Dr. Gord Oeste, Associate Professor of Old Testament and Hebrew

Recommended Reading:  Christopher J.H. Wright’s book, The God I Don’t UnderstandReflections on Tough Questions of Faith, (Zondervan, 2008).

This book contains Wright’s personal reflections on four difficult topics: the problem of evil, the command to kill all of the Canaanites, the “scandal” of the cross, and issues surrounding the end of the world. Wright’s approach is personal, theological, and canonical, pointing towards a way forward without overstepping the bounds of mystery. Wright makes some very helpful observations, such as when discussing the command to completely destroy all of the Canaanites. Wright points out that this command needs to be understood within the context of God’s justice and paradoxically, his larger goal of the salvation of the nations. This can be seen in the example of the Jebusites (the inhabitants of Jerusalem before David’s conquest – 2 Sam 5:6-10), a Canaanite group originally targeted for destruction (Deut 7:1), but ultimately enfolded into the family of Israel. Wright’s approach is both helpful and frustrating, for he often adds valuable perspectives, but falls short of arriving at definitive conclusions, perhaps a hazard of the difficult questions he grapples with. In the end, Wright’s book is insightful, humble, and a helpful aid for both pastors and lay people in wrestling through these difficult questions.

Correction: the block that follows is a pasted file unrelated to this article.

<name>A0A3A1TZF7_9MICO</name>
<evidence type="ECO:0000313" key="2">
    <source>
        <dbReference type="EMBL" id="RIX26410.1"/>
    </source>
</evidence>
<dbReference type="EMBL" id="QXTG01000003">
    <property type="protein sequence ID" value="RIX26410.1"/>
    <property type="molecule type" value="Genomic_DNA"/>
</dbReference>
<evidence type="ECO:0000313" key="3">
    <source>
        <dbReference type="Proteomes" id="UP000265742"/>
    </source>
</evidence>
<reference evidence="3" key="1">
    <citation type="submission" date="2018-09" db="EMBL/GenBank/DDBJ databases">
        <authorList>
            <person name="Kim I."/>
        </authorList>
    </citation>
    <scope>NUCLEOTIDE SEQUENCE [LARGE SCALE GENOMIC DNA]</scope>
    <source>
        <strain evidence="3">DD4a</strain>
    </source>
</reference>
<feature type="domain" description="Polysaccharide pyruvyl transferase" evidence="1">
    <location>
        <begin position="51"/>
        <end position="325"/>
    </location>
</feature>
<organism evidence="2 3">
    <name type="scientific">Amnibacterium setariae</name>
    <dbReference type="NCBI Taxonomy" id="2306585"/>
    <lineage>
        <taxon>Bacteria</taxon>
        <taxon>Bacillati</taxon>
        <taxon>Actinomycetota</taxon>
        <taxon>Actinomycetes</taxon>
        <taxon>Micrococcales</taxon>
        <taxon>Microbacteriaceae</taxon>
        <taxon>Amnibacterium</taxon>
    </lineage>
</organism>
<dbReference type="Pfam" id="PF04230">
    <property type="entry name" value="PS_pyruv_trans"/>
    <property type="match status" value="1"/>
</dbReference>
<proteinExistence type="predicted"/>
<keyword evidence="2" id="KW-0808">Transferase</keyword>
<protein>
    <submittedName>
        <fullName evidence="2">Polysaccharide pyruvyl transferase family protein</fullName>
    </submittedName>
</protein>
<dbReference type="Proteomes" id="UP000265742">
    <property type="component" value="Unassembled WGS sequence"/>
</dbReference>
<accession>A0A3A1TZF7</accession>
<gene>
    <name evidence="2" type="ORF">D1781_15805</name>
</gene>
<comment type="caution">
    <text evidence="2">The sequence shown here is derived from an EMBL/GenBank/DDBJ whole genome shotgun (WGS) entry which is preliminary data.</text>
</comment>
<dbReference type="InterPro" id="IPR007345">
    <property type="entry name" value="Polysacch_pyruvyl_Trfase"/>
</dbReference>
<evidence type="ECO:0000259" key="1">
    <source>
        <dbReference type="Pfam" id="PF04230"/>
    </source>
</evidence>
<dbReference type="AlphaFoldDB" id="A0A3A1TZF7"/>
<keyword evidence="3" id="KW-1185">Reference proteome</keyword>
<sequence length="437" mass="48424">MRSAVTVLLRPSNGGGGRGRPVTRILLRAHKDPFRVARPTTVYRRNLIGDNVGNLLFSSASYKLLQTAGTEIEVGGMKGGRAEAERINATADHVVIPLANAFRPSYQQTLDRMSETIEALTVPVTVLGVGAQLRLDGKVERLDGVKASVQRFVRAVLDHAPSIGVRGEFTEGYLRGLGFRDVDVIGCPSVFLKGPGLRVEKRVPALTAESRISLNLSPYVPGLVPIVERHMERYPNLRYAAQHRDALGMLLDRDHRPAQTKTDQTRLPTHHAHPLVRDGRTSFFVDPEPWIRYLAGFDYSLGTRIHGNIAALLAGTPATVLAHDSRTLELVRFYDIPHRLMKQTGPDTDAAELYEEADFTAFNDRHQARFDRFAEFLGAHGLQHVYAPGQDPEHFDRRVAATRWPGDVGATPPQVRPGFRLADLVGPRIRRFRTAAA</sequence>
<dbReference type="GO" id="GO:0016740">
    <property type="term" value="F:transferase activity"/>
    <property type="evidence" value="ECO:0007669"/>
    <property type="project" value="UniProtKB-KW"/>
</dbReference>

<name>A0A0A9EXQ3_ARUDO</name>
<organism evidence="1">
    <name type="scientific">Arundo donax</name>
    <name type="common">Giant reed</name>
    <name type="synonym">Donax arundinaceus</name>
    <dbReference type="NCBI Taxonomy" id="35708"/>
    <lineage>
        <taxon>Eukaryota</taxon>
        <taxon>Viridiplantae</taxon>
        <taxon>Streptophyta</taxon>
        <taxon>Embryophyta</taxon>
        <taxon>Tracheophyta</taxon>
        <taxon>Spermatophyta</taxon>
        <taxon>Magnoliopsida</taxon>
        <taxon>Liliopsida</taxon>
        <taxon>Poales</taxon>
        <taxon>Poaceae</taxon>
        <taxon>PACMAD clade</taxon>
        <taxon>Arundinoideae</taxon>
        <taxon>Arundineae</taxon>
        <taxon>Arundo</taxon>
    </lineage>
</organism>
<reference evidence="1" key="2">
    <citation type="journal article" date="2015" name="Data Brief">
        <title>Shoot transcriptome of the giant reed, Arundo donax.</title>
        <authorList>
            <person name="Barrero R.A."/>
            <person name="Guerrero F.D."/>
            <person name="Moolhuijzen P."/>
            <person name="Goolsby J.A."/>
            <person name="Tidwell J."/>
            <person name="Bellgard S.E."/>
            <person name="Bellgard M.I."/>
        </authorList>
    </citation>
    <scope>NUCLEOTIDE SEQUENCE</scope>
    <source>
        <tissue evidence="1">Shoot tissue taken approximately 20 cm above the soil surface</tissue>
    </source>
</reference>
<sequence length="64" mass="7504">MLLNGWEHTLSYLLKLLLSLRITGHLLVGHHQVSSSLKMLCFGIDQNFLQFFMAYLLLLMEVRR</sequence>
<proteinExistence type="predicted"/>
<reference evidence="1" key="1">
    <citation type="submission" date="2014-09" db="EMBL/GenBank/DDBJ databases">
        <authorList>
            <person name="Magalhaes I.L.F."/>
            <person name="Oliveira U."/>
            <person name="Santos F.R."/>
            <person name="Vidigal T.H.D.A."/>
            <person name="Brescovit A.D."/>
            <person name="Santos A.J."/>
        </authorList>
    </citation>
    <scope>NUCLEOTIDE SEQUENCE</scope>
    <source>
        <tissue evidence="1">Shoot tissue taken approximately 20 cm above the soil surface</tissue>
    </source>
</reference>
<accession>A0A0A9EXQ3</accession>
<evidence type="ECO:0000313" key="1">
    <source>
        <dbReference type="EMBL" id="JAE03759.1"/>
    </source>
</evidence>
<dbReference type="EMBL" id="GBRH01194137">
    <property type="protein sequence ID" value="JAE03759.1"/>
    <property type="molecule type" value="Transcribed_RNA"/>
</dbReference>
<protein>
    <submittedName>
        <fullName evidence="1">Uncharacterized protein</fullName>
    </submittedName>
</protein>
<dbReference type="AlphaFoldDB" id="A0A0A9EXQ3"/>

Dave & Martina Brubacher

Graduates… What are they doing now?

My name is Dave Brubacher. I am married to Martina and we have two boys, Nathan and Matthew. Shortly after we were married in June 2000, we spent a year in Odessa, Ukraine, on a missions internship. During our year there we were exposed to many different ministries, needs, opportunities, and great people. Upon our return to Canada we were convinced of two things. We believed God was leading us into career missionary service, somewhere in the Russian-speaking world, and we knew that we needed further biblical training in order to do the work God had in store for us. In preparation for our future ministry we both enrolled in seminary, graduating in April 2005; Dave with an MDiv in pastoral leadership, Martina with an MA in counselling. During our time in seminary, we chose to serve with SEND International ( because they have focused work in the Russian-speaking world and are committed to church planting and theological training. 

While working at, and attending, Forward Baptist Church in Cambridge, we were able to raise the necessary support and moved to Kiev, Ukraine, in February 2008. We immediately began studying Russian at SEND’s language school. Our two years of language study were very challenging, but also very fulfilling, both as we increased in our abilities to communicate in Russian and as God showed us where He wanted us to serve after we completed language school.